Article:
6. What is a creative brief?
CREATIVE: adj. 1. having the quality or power of creating. 2. resulting from
originality of thought; imaginative.
BRIEF: adj. 1. lasting or taking a short time. 2. using few words;
concise: a brief report 3. abrupt; curt. 4. scanty: a brief bathing suit
5. a short and concise written statement or written item
7. The brief is a means to an end.
There is only one reason for anyone to write a brief or engage in briefing a
creative team, and that is to help make their work better and easier to create
than it would be if they where left on their own devices.
1) If it is not relevant to the customer, it´s not relevant to the brief.
2) Creatives work from a brief, not to it.
3) The brief is not to advocate or proof a point to yourself or to others.
8. The brief is an ad
to influence the creative team.
A good brief is the first ad of a campaign. It is the creative team´s job to come up
with something better.
10. The briefing itself.
I personally detest filling in (or reading) forms of any sort.
But I do suggest 7 questions that I think every brief should attempt to answer.
This is important for two main reasons:
1) The very act of posing these questions forces the person preparing the brief
to come up with answers to them. It is important that any briefing at least
attempts to find solutions, as opposed to simply listing problems that the
creative team needs to overcome.
2) It does provide focus and discipline, and ensures that the team is given all the
basic information they require to do their job.
11. 1) Why do we advertise at all?
As stupid as it might seem, more often than you think the answer is: „Because we
always have,“ “because our competitors do,“ “because we have a budget and we
need to spend it before March,“ “we have an empty page in a magazine,“
All may have some truth in them, but are unlikely to inspire a creative team.
Instead the question begs a succinct description of the business situation and the
problems advertising needs to overcome, along with the clear sense how
advertising can help.
12. 2) What is the advertising
trying to achieve?
In other words, the objectives.
It is vital to be clear about the desired effect, and if it is effects, plural, that are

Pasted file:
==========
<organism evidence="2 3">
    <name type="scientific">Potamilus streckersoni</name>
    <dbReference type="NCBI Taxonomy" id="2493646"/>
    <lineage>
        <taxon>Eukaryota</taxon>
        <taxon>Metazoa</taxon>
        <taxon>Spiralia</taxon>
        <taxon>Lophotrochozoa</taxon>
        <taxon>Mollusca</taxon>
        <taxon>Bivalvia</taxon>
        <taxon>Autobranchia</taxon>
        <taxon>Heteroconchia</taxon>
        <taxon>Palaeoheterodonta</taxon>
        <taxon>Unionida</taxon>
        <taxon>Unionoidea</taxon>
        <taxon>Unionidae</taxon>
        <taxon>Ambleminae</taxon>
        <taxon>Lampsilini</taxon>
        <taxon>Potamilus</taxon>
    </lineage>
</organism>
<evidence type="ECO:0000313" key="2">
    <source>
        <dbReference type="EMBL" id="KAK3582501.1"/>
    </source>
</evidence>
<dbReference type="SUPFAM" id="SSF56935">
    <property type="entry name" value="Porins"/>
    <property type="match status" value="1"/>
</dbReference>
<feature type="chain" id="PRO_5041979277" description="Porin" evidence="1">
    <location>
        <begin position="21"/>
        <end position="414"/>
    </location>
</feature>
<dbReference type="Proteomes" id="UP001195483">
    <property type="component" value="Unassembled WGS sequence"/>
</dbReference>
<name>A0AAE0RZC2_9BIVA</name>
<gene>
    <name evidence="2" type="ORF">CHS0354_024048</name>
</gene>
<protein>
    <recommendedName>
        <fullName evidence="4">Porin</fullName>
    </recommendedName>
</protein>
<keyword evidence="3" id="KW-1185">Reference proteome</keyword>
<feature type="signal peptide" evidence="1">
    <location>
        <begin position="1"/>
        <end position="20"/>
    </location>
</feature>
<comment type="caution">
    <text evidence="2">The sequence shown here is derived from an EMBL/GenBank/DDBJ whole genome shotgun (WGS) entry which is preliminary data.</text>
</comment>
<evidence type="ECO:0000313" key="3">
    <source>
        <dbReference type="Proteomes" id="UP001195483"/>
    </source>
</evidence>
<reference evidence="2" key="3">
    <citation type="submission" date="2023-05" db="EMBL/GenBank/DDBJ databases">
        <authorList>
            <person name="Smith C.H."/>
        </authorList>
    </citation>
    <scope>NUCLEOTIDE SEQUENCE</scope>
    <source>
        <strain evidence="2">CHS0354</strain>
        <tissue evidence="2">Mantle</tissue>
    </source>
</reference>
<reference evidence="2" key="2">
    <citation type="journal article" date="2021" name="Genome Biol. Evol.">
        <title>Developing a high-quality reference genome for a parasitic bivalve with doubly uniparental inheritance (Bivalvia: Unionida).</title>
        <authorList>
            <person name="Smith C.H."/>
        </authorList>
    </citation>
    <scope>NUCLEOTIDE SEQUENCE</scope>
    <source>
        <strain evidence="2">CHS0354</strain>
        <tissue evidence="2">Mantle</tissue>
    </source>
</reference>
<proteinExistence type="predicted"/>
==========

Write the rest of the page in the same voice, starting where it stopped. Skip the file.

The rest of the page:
being sought, it is important to prioritize.
13. 3) Who are we talking to?
Generally, the answer is a simple description, and while its primary role is to
define as precisely as possible the group that needs to be addressed, it is equally
important for the discipline of deciding whom to exclude.
14. 4) What do we know about them?
Apart from any copy and paste demographic description, always try to portrait a
specific group of people in simple words. The team should come to understand
how they relate to the particular category or product in question.
15. 5) What´s the main idea
we need to communicate?
The emphasis should be firmly on the message that should be communicated to
people, rather than on what the advertising should directly say. In other words,
the focus should be on what people take away from the advertising, as opposed
to what the advertiser puts in.
What is this one idea? That one thing that is most likely to make people
reconsider their views or form new opinions and take some action. It can be
based on the product, on an observation about the customer, or even an
attribute of the category.
16. 6) What is the best way
of planting that idea?
The how part of the message, as opposed to the what of the main idea.
17. 7) How do we know we are right?
Where´s the evidence? Is there any support for the points of view that have just
18. A good brief cannot
be prepared in a vacuum.
Whenever possible, discuss any half-baked ideas with the team.
19. Can we have a good ad please?
Begin these discussions with at least some ideas of your own,
to set the ball rolling.
20. Not every brief will answer all questions.
Better one good answer to one question than wasting everybody's time with
making them read a set of copy and paste deliveries.
21. No brief at all?
The brief is not the end of a planning process. It is the beginning of a creative
journey. Sometimes the finessing of the brief can take so long that by the time
the brief is finally approved, the creative team has already written the campaign.
Until the day comes when we put creative briefs online, in consumer magazines
or run them on TV, I think the time spent noodling over detail in a brief is wasted
time. Well, perhaps not entirely wasted, but it could at least be better spent.
The bottom line is, you don´t have a great brief until you have a great ad.